I collect self-canceling headlines, but I’m tired of them
By William Zinsser
October 6, 2017
I’ve become a collector of a new journalistic form, commonly found in the news sections of The New York Times. It’s the self-canceling headline. The top line states a fact or a situation; the second line starts with But and says, in effect, “It won’t work.”
GOP LISTS SWEEPING GOALS,
BUT THEIR IMPACT IS UNCERTAIN
Translation: No need to read this. Come back next year.
CITY NOTES DIP IN CRIME,
BUT WORST VIOLENCE IS UP
Translation: You won’t get robbed, but you may get killed.
Even when the headline doesn’t contain But, the message is no less apocalyptic.
ELECTIONS AROUSE HOPE
AND DOUBTS IN MYANMAR
AS HEALTH LAW
RISKS ARE SEEN
Risks are seen, fears stoked, losses predicted. Also delays and obstacles, setbacks and snags. Questions linger. Misgivings are expressed. Legislators balk. Naysayers say nay. It’s a lexicon for the faint of heart.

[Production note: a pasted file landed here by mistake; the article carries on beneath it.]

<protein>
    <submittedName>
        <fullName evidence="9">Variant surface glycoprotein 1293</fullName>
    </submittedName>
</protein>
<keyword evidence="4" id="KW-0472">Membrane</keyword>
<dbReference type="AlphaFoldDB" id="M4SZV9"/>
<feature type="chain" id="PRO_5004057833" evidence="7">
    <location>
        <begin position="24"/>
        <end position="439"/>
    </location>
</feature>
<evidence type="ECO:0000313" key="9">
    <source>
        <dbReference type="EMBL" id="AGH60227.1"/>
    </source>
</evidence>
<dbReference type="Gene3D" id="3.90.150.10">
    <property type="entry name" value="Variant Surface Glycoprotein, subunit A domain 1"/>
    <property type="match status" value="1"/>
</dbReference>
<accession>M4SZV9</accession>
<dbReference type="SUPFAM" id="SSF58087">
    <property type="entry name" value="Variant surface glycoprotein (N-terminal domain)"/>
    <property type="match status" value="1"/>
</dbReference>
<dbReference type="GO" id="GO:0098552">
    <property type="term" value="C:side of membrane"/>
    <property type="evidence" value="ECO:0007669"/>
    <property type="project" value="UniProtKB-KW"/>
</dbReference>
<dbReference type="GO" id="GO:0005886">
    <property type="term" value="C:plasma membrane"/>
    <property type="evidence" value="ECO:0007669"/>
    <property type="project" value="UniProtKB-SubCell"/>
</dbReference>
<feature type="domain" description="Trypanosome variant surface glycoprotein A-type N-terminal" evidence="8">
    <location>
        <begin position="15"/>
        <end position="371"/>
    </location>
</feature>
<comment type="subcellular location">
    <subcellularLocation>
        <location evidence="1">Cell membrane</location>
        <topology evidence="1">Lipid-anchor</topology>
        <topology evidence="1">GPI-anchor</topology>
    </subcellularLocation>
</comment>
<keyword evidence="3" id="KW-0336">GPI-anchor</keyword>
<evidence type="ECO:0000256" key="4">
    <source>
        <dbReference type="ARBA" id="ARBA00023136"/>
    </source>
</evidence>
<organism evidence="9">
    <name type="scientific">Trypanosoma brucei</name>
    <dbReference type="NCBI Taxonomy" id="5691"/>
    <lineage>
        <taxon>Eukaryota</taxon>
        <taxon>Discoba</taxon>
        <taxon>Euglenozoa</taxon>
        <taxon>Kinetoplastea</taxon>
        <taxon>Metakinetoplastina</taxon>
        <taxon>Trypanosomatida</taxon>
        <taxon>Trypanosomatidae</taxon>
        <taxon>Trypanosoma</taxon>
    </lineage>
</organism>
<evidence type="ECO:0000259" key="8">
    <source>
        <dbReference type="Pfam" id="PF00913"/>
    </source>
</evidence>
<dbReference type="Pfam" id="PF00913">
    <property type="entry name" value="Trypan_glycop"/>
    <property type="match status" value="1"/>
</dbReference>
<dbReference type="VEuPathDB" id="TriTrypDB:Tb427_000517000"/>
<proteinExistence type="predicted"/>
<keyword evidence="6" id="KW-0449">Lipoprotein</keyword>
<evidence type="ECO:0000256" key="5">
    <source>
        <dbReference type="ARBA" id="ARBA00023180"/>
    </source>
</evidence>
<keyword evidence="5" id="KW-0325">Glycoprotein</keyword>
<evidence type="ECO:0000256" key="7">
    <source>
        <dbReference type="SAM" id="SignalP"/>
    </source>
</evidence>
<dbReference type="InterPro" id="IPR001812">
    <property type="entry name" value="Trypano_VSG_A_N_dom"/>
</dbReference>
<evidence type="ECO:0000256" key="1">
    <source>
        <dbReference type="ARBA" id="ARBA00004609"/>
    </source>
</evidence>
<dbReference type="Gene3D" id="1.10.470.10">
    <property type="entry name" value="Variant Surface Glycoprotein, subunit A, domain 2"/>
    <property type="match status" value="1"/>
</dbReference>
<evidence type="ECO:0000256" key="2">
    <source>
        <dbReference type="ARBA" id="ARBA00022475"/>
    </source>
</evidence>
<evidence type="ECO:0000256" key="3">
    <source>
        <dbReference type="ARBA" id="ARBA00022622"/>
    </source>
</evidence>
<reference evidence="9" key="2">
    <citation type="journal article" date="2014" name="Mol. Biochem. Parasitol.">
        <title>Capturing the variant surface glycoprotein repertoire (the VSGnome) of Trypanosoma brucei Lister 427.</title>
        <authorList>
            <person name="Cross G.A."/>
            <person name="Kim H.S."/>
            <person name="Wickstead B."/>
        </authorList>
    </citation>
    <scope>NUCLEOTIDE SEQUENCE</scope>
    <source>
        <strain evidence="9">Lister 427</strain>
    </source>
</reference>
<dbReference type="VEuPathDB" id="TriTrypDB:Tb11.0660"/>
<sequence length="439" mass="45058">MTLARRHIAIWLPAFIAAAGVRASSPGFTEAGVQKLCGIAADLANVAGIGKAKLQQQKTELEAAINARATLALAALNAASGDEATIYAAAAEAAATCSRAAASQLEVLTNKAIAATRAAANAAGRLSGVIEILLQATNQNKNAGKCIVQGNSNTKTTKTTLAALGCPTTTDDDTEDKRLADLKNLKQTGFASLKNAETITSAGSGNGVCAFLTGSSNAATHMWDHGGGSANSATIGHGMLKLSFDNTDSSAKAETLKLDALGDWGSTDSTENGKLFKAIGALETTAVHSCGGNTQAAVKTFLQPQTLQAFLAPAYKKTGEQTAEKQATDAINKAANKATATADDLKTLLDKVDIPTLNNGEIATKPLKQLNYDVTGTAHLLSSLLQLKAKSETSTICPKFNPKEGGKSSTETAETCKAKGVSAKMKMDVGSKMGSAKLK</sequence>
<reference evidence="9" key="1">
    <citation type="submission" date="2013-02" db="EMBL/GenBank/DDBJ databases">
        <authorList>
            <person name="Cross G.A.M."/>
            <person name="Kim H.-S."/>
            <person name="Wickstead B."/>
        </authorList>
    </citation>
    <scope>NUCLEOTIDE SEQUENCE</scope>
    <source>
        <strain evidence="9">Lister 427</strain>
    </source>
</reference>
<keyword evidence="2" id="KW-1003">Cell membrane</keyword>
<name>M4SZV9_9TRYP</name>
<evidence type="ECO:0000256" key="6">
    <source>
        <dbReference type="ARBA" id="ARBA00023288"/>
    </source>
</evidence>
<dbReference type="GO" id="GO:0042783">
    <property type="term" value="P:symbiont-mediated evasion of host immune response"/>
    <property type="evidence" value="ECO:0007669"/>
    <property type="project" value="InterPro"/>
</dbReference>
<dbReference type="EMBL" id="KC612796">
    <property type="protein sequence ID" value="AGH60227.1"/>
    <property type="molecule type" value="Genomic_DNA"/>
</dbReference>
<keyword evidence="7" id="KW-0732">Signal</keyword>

I started my collection last summer after a bout of eye surgery left me temporarily unable to read small newspaper type. Instead I just scanned the headlines and found myself living in a world that had come to a standstill.
HOSPITALS MAKE NO HEADWAY
IN CURBING ERRORS, STUDY SAYS
Translation: It’s still not safe to get sick.
EVEN REUSABLE GROCERY BAGS
CAN CARRY ENVIRONMENTAL RISK
Translation: Don’t bother going green. Nothing can be done about this stuff anyway.
MANY STENT PROCEDURES,
THEN MULTIPLE LAWSUITS
Translation: Have you been thanking God for the stent that saved your husband’s life? Not so fast!
We can be glad that the giants of American history weren’t deterred by the headlines in the morning paper.
JEFFERSON WRITES ‘DECLARATION,’
BUT BRITS VOW ARMS BUILD-UP
LINCOLN FREES SLAVES,
BUT REBS SEE BLOODSHED
I’m not a but person. I’m a probably person. I think bold ideas can be made to work if enough people believe in them. America was built by but-ignorers. Quite a few of them were women: Susan B. Anthony, Eleanor Roosevelt, Rosa Parks. Many were inventors and scientists: Wilbur and Orville Wright, Henry Ford, Jonas Salk. Some were athletes: Jackie Robinson, Roberto Clemente. Some were just mavericks with a crazy dream. Gutzon Borglum proved in the hills of South Dakota that even an immigrant’s son could move mountains.
My eyes are better now, so I could go back to reading the actual articles in the Times, not just the headlines.
But doubts remain.
William Zinsser is the author of 18 books, including On Writing Well.